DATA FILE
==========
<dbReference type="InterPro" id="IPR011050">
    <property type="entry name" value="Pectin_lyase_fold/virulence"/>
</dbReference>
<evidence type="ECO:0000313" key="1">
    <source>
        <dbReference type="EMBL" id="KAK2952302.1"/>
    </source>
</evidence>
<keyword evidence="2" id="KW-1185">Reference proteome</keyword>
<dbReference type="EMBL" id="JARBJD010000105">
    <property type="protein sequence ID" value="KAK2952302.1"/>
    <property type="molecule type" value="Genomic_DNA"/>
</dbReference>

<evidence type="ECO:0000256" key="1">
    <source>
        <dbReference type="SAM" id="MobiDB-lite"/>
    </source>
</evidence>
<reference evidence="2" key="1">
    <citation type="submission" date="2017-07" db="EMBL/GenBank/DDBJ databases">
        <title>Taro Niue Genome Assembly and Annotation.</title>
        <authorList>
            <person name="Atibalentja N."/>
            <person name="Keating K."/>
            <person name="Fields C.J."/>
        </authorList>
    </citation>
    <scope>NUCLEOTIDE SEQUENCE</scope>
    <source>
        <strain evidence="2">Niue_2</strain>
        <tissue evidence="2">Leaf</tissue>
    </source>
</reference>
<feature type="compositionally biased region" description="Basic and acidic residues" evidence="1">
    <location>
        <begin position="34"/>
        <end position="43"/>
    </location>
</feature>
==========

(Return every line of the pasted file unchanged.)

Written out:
<dbReference type="InterPro" id="IPR011050">
    <property type="entry name" value="Pectin_lyase_fold/virulence"/>
</dbReference>
<evidence type="ECO:0000313" key="1">
    <source>
        <dbReference type="EMBL" id="KAK2952302.1"/>
    </source>
</evidence>
<keyword evidence="2" id="KW-1185">Reference proteome</keyword>
<dbReference type="EMBL" id="JARBJD010000105">
    <property type="protein sequence ID" value="KAK2952302.1"/>
    <property type="molecule type" value="Genomic_DNA"/>
</dbReference>

<evidence type="ECO:0000256" key="1">
    <source>
        <dbReference type="SAM" id="MobiDB-lite"/>
    </source>
</evidence>
<reference evidence="2" key="1">
    <citation type="submission" date="2017-07" db="EMBL/GenBank/DDBJ databases">
        <title>Taro Niue Genome Assembly and Annotation.</title>
        <authorList>
            <person name="Atibalentja N."/>
            <person name="Keating K."/>
            <person name="Fields C.J."/>
        </authorList>
    </citation>
    <scope>NUCLEOTIDE SEQUENCE</scope>
    <source>
        <strain evidence="2">Niue_2</strain>
        <tissue evidence="2">Leaf</tissue>
    </source>
</reference>
<feature type="compositionally biased region" description="Basic and acidic residues" evidence="1">
    <location>
        <begin position="34"/>
        <end position="43"/>
    </location>
</feature>